What is orthodontics?
Orthodontics is the branch of dentistry that specializes in the diagnosis, prevention, and treatment of dental and facial irregularities.
What is an orthodontist?
An orthodontist is a specialist who has completed an advanced education program following dental school, to learn the special skills required to manage tooth movement and guide facial development.
What are some benefits of orthodontics?
- A more attractive smile
- Reduced appearance-consciousness during critical development years
- Better function of the teeth
- Possible increase in self-confidence
- Increased ability to clean the teeth
- Improved force distribution and wear patterns of the teeth
- Better long-term health of teeth and gums
- Guides permanent teeth into more favorable positions
- Reduces the risk of injury to protruded front teeth
- Aids in optimizing other dental treatment
What are some signs that braces may be needed?
- Upper front teeth protrude excessively over the lower teeth, or are bucked
- Upper font teeth cover the majority of the lower teeth when biting together (deep bite)
- Upper front teeth are behind or inside the lower front teeth (underbite)
- The upper and lower front teeth do not touch when biting together (open bite)
- Crowded or overlapped teeth, the center of the upper and lower teeth do not line up
- Finger or thumb-sucking habits that continue after six or seven years old
- Difficulty chewing
- Teeth wearing unevenly or excessively
- The lower jaw shifts to one side or the other when biting together
- Spaces between the teeth
At what age should orthodontic treatment occur?
Orthodontic treatment can be started at any age. Many orthodontic problems are easier to correct if detected at an early age before jaw growth has slowed. Early treatment may mean that a patient can avoid surgery and more serious complications. The American Association of Orthodontists recommends that every child first visit an orthodontist by age 7 or earlier if a problem is detected by parents, the family dentist or the child’s physician.
What is Phase I and Phase II treatment?
Phase 1, or early interceptive treatment is limited orthodontic treatment (i.e. expander or partial braces) before all of the permanent teeth have erupted. Such treatment can occur between the ages of six and ten. This treatment is sometimes recommended to make more space for developing teeth, correction of crossbites, overbites, underbites, or harmful oral habits. Phase II treatment is also called comprehensive treatment, because it involves full braces when all of the permanent teeth have erupted, usually between the ages of eleven and thirteen.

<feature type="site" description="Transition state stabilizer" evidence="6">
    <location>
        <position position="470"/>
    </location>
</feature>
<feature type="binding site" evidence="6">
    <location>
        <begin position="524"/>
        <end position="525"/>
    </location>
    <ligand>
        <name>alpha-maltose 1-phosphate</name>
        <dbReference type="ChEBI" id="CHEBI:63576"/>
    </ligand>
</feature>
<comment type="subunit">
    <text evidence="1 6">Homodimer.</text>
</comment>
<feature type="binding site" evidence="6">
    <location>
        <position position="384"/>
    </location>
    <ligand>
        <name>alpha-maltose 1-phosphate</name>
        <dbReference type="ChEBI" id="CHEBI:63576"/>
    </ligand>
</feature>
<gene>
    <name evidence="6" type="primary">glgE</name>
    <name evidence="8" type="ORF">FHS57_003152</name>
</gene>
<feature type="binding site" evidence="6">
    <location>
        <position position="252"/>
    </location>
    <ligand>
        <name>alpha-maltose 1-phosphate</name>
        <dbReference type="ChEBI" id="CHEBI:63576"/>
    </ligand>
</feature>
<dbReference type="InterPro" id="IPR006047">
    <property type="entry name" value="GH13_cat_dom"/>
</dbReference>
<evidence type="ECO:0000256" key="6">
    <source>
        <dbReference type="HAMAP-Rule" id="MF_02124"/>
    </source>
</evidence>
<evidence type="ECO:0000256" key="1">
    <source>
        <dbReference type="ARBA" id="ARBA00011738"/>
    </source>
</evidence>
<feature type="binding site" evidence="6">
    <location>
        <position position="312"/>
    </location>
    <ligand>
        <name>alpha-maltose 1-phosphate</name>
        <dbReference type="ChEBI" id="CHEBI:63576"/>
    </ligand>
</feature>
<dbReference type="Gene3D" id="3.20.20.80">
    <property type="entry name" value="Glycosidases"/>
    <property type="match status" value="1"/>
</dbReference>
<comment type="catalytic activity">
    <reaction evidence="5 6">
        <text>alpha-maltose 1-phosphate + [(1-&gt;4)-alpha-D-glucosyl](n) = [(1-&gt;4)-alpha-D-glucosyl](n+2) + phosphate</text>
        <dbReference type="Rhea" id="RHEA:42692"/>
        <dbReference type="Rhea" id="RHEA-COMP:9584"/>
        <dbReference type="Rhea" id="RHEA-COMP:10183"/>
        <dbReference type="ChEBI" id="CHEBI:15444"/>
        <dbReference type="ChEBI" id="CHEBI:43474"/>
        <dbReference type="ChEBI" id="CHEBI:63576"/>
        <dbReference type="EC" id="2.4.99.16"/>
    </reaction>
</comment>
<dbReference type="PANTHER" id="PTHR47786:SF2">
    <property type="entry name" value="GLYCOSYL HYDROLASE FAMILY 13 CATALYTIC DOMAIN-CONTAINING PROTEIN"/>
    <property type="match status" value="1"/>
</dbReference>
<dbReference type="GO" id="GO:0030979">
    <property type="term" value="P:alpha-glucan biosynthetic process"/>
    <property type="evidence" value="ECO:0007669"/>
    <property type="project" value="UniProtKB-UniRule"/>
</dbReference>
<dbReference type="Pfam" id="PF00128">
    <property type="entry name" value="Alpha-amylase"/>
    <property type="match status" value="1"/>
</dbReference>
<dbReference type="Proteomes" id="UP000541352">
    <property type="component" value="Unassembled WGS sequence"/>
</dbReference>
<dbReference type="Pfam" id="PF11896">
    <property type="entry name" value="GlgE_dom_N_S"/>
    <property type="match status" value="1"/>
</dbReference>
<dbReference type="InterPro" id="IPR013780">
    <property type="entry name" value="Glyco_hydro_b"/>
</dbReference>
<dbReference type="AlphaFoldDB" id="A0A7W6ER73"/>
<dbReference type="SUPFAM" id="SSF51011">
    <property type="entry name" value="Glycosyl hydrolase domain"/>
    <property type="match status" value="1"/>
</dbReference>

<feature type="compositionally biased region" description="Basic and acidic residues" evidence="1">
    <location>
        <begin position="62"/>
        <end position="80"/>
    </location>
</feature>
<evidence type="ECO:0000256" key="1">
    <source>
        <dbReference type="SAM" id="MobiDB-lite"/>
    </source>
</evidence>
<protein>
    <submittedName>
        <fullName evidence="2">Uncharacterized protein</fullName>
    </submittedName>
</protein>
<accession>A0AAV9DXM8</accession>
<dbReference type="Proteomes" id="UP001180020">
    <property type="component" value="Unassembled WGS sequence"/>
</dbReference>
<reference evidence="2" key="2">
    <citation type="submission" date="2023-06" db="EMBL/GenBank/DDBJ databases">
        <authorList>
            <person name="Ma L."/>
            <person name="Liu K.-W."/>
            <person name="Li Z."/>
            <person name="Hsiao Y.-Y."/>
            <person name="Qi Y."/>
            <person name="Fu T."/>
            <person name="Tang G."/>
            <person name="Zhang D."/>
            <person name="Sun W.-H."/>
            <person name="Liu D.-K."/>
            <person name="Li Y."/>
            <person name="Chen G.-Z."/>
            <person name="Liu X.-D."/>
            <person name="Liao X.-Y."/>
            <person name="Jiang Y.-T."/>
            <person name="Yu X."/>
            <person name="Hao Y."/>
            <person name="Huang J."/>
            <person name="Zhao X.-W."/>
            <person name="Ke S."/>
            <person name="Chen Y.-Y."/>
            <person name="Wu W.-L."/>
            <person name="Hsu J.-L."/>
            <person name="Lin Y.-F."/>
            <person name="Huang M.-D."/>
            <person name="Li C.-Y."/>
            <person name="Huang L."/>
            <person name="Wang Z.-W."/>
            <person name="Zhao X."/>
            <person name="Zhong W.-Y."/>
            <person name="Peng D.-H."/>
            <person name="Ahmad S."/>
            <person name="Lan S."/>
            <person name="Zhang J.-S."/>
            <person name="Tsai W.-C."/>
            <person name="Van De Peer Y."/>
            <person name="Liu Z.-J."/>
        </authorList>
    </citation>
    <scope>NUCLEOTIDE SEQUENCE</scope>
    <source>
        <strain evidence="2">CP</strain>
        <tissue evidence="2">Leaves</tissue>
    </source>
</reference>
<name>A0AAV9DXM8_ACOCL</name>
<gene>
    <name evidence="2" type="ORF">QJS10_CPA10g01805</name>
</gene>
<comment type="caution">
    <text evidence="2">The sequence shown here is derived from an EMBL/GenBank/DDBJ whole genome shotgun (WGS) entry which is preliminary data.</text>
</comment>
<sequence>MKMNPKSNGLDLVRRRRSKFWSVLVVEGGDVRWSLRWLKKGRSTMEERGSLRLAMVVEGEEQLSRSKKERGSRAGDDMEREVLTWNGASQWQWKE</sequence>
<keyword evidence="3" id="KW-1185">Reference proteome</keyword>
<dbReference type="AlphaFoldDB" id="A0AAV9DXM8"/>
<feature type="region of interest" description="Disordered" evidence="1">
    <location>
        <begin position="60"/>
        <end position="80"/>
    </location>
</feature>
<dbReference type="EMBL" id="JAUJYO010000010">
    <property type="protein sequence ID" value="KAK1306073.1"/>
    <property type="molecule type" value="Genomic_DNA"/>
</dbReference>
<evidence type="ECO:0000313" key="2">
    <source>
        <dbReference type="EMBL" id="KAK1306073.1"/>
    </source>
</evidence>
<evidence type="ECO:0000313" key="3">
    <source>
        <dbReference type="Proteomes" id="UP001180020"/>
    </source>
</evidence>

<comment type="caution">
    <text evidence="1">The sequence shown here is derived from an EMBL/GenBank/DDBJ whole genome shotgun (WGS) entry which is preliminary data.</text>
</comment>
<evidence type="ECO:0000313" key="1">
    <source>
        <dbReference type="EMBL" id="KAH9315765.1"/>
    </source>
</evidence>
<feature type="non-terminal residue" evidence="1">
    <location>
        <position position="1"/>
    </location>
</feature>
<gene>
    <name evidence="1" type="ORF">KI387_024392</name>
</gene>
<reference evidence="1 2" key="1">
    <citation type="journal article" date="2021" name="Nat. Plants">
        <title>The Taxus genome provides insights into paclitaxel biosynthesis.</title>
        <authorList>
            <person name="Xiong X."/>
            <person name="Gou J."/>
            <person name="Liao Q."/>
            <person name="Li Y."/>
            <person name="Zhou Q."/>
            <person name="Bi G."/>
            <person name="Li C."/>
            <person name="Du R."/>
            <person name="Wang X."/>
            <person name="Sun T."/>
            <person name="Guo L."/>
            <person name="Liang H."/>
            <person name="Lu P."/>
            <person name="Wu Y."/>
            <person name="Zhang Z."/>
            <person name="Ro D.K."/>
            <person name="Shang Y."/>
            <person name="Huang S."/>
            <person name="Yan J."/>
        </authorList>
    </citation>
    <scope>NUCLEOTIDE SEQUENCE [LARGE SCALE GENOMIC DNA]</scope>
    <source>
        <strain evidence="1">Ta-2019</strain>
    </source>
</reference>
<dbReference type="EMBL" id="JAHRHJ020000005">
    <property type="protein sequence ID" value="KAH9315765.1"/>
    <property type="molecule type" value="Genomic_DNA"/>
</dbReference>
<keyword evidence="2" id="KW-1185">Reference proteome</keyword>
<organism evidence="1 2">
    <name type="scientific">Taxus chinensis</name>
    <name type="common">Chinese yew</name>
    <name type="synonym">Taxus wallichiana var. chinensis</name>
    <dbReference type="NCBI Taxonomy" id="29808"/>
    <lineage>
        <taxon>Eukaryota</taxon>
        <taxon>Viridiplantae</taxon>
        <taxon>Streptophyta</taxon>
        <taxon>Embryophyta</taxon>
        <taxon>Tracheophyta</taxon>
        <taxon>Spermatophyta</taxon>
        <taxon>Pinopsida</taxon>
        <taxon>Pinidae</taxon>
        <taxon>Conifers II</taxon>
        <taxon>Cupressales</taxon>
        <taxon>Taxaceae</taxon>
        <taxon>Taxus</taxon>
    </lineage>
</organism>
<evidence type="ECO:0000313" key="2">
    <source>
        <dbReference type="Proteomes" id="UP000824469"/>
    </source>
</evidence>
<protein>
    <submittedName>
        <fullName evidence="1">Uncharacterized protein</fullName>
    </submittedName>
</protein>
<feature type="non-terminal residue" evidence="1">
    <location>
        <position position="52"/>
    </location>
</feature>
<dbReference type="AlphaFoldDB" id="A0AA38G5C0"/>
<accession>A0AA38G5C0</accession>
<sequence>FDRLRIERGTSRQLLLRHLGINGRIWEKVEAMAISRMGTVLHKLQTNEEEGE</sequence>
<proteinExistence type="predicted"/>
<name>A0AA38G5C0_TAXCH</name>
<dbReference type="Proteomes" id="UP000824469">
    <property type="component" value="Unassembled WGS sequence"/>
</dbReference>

Would an adult patient benefit from orthodontics?
Orthodontic treatment can be successful at any age. Everyone wants a beautiful and healthy smile. Twenty to twenty five percent of orthodontic patients today are adults.
How does orthodontic treatment work?
Braces use steady, gentle pressure to gradually move teeth into their proper positions. The brackets that are placed on your teeth and the archwire that connects them are the main components. When the archwire is placed into the brackets, it tries to return to its original shape. As it does so, it applies pressure to move your teeth to their new, more ideal positions.
How long does orthodontic treatment take?
Treatment times vary on a case-by-case basis, but the average time is from two to three years.Actual treatment time can be affected by rate of growth and severity of the correction necessary. Treatment length is also dependent upon patient compliance; maintaining good oral hygiene and keeping regular appointments are important in keeping treatment time on schedule.
Do braces hurt?
The placement of bands and brackets on your teeth does not hurt. Once your braces are placed and connected with the archwires, you may feel some soreness of your teeth for one to four days. Your lips and cheeks may need one to two weeks to get used to the braces on your teeth.
Will braces interfere with playing sports?
No. It is recommended, however, that patients protect their smiles by wearing a mouth guard when participating in any sporting activity. Mouth guards are inexpensive, comfortable, and come in a variety of colors and patterns.